The ‘to­tal war’ comes to an end

Manjimup-Bridgetown Times - - Time Life - David Bai­ley

It was called ‘The War to End All Wars’. It did not. They said it would all be over by Christ­mas of 1914. It was not. As we look back over more than 100 years to the be­gin­ning of World War I, the world may ap­pear a dif­fer­ent place and time from where we are now. It was, how­ever, by the end of that con­flict very dif­fer­ent in 1918, from how it was in 1914.

Em­pires fell, old coun­tries ceased to ex­ist, new states and borders came into be­ing. So­cially, cul­tur­ally and po­lit­i­cally the world was changed for- ever. All that in just over four years.

It was not just the car­nage in­flicted on the bat­tle­field, but the mil­i­tary ac­tion used to ter­rorise civil­ian pop­u­la­tions that made this war dif­fer­ent from what had gone be­fore.

It was the ad­vances in the weapon, med­i­cal, trans­port and lo­gis­tics sys­tems and changes to the home front mark­ing this con­flict as a "to­tal war" as the civil­ian pop­u­la­tion had to sup­port their armies and gov­ern­ments never like be­fore with ra­tioning and dra­co­nian leg­is­la­tion be­ing used by their lead­ers to con­trol me­dia and so­ci­ety.

The war be­gan with cav­alry still be­ing seen as a main­stay of the com­bat­ant na­tions and apart from great use in the Mid­dle East, in truth they were, along with the tac­tics used in their de­ploy­ment, old, per­haps years be­fore the war be­gan.

Bat­tle­field tac­tics used un­til halfway through the war would see one side pound the other with ar­tillery then send troops across the open ar­eas of no-man’s land with ter­ri­ble con­se­quences, as the side dug-in they were able to spray their lethal lead ac­cu­rately over a dis­tance of more than 1km.

A fact not of­ten men­tioned saw France lose 27,000 dead in one day at the Bat­tle of Charleroi on Au­gust 22, 1914, just weeks into the war.

The open­ing day of the Bat­tle of the Somme, July 1, 1916, saw the British army suf­fer an as­tound­ing al­most 20,000 dead and 40,000 wounded and most of that is thought to have oc­curred within the first few hours.

A proud British of­fi­cer scrib­bled in his di­ary “What a glo­ri­ous day”.

This sort of loses made civil­ians and gov­ern­ments ques­tion their gen­er­als.

An en­tire gen­er­a­tion from the coun­tries tak­ing part in the con­flict was dec­i­mated.

In Aus­tralia, we were a small na­tion of just less than five mil­lion, and yet we fielded an army that dwarfs the size of our cur­rent armed forces. We were the only coun­try to go through the war with­out con­scrip­tion – twice it was re­jected in ref­er­en­dums in 1916 and 1917.

More than 400,000 signed up to take part in the con­flict, with losses of al­most 62,000 and more than 156,000 wounded, gassed or cap­tured.

A look at a sol­diers’ records in the na­tional ar­chives will re­veal on av­er­age most com­bat­ants were wounded or hos­pi­talised at least twice if not three times dur­ing their ser­vice.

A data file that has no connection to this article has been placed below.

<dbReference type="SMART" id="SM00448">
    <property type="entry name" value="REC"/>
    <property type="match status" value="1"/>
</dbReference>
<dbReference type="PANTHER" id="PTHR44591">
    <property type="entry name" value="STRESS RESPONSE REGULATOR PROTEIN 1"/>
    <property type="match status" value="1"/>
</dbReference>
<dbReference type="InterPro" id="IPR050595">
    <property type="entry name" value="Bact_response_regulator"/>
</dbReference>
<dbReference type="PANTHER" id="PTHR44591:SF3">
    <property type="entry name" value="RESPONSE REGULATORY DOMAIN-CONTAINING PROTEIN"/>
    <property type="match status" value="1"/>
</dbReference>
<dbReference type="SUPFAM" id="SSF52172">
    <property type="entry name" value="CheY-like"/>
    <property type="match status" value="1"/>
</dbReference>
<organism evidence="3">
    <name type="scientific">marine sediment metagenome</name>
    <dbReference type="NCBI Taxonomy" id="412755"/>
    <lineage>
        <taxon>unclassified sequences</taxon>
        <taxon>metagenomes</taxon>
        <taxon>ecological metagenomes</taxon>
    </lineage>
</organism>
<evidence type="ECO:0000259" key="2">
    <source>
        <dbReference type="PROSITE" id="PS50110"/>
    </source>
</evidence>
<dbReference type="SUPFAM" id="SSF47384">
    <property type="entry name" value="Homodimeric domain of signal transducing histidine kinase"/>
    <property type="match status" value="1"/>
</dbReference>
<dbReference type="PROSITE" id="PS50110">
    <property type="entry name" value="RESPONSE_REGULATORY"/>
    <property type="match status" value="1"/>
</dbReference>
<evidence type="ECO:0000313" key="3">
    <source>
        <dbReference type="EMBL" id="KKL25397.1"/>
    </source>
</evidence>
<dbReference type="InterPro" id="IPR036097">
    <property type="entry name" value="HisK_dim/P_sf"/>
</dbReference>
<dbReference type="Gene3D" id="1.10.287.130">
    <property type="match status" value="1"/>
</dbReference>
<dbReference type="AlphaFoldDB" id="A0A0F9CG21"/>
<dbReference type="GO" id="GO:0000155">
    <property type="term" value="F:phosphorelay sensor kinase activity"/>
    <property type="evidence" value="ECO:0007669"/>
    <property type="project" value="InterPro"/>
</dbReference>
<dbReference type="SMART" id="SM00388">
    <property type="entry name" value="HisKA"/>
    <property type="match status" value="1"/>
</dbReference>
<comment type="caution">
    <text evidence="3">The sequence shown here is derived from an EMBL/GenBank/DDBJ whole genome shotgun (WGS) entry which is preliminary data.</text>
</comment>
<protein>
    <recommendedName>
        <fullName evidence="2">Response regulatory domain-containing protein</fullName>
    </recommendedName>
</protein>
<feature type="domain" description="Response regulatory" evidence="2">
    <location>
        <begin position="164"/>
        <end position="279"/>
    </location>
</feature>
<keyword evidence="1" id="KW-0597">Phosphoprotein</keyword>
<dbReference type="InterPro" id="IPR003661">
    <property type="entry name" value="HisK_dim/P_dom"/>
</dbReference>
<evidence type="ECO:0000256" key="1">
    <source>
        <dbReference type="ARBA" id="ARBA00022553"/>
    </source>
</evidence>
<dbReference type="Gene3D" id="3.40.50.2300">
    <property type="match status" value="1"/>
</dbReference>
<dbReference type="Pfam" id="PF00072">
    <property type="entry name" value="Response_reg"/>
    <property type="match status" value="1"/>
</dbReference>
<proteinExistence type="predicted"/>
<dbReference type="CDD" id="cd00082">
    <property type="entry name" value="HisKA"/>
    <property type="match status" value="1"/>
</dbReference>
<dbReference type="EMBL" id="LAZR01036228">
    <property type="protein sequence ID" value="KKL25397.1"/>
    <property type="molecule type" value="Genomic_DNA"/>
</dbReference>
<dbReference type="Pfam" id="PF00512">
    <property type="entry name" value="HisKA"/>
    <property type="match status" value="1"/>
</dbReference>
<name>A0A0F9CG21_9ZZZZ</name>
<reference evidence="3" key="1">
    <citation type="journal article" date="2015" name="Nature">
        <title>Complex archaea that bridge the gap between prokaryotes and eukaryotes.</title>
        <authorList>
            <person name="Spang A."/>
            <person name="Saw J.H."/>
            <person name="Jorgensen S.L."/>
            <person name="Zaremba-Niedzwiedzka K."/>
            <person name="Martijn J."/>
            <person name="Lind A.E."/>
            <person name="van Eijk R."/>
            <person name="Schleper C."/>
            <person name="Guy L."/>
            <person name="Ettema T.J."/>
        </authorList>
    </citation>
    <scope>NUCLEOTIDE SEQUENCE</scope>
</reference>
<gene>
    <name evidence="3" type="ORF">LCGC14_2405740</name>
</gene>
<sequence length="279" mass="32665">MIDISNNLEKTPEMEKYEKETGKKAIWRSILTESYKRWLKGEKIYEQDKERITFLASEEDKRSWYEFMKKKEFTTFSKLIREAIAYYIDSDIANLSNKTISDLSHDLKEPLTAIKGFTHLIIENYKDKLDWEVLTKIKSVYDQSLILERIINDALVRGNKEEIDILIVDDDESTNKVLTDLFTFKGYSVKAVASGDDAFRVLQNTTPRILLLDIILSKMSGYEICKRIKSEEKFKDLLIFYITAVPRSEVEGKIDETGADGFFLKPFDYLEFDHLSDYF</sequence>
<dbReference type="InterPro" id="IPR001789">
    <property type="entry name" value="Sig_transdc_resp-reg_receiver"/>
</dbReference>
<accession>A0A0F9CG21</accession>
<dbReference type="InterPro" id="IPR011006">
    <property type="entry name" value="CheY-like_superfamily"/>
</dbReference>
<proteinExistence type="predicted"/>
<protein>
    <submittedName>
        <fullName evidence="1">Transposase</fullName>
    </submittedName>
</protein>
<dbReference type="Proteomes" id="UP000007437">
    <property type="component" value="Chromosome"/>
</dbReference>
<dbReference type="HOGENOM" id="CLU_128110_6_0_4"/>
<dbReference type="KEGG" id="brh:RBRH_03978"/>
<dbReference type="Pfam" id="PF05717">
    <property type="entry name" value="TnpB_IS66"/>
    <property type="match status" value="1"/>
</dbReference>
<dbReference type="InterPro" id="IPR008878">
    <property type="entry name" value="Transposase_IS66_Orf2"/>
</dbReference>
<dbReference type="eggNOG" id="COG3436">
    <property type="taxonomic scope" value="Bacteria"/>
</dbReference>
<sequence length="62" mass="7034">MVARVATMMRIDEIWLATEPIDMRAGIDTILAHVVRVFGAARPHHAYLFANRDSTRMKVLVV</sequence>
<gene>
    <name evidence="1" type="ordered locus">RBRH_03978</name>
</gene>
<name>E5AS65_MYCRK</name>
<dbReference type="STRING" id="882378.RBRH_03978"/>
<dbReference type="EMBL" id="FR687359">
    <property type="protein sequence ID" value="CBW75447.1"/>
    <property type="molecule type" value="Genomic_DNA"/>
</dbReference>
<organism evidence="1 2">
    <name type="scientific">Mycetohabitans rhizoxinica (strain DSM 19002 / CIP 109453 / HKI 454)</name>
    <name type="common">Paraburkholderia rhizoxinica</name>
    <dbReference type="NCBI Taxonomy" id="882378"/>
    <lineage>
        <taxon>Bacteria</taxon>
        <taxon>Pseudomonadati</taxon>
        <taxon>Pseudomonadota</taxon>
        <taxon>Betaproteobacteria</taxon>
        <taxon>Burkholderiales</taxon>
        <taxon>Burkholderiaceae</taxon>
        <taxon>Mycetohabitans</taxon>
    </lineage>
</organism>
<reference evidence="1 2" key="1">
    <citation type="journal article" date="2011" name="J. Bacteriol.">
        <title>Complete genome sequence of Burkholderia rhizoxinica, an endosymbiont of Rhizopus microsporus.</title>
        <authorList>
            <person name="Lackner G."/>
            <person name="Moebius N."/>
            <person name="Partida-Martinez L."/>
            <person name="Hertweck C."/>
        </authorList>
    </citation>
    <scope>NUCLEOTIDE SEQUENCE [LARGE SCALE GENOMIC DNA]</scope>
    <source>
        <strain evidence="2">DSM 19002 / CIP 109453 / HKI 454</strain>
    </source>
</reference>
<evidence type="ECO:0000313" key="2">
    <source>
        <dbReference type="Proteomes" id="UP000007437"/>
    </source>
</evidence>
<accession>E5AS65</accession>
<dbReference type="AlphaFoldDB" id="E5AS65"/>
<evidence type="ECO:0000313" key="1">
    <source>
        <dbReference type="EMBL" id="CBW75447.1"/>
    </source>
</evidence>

There was not a fam­ily or com­mu­nity that was not af­fected by the war, from our big cities to the most iso­lated com­mu­ni­ties across this vast con­ti­nent.

We started the war in 1914 with zero bud­get deficit and by the end of that con­flict we owed our cred­i­tors more than $7 bil­lion by to­day's stan­dard and did not stop pay­ing that debt un­til the 1970s.

On the home front when World War I be­gan, it was un­com­mon for many women to have jobs, apart from do­mes­tic serv­ing roles. The num­ber of women work­ing out­side the home did in­crease slightly dur­ing the war but mostly in food, cloth­ing, and print­ing in­dus­try jobs that were al­ready es­tab­lished as fe­male roles.

Women had to work harder than ever on farms when the men were away and if their hus­bands were killed or wounded they strug­gled to hold on to their liveli­hoods.

When the men did re­turn, some not un­til 1920, they came home to a dif­fer­ent world, one many could not un­der­stand and a pop­u­la­tion who could not com­pre­hend what those men had seen and done.

The fig­ures for deaths and in­juries do not take into ac­count the lot of the sur­vivors, half of whom were deemed to be med­i­cally un­fit and were dis­charged.

Of those who did not get dis­charged more than 60 per cent ap­plied for a pen­sion: four out of five men were dam­aged or dis­abled in some way.

The vet­er­ans of World War I were ex­pected to come home and pick up their lives where they left them, for most this was im­pos­si­ble.

It is thought that more than 500 men took their own lives in the years 1919 and 1920, a fig­ure higher than this coun­try’s death toll in the Viet­nam War 50 years later. Even then, it took us more than two decades to start help­ing the men and women who suf­ferer to this day with men­tal health is­sues.

But in 1918 psy­chi­a­try was some­thing the rich dab­bled with, for many of the dig­gers who came home com­fort and so­lace was found at the bot­tom of a bot­tle. Lest We For­get.

Pic­ture cour­tesy Aus­tralian War Memo­rial

Oc­to­ber 1918: Aus­tralian sol­diers cap­ture Da­m­as­cus in Syria with Gen­eral Harry Clau­vel lead­ing the Light Horse dur­ing WWI.

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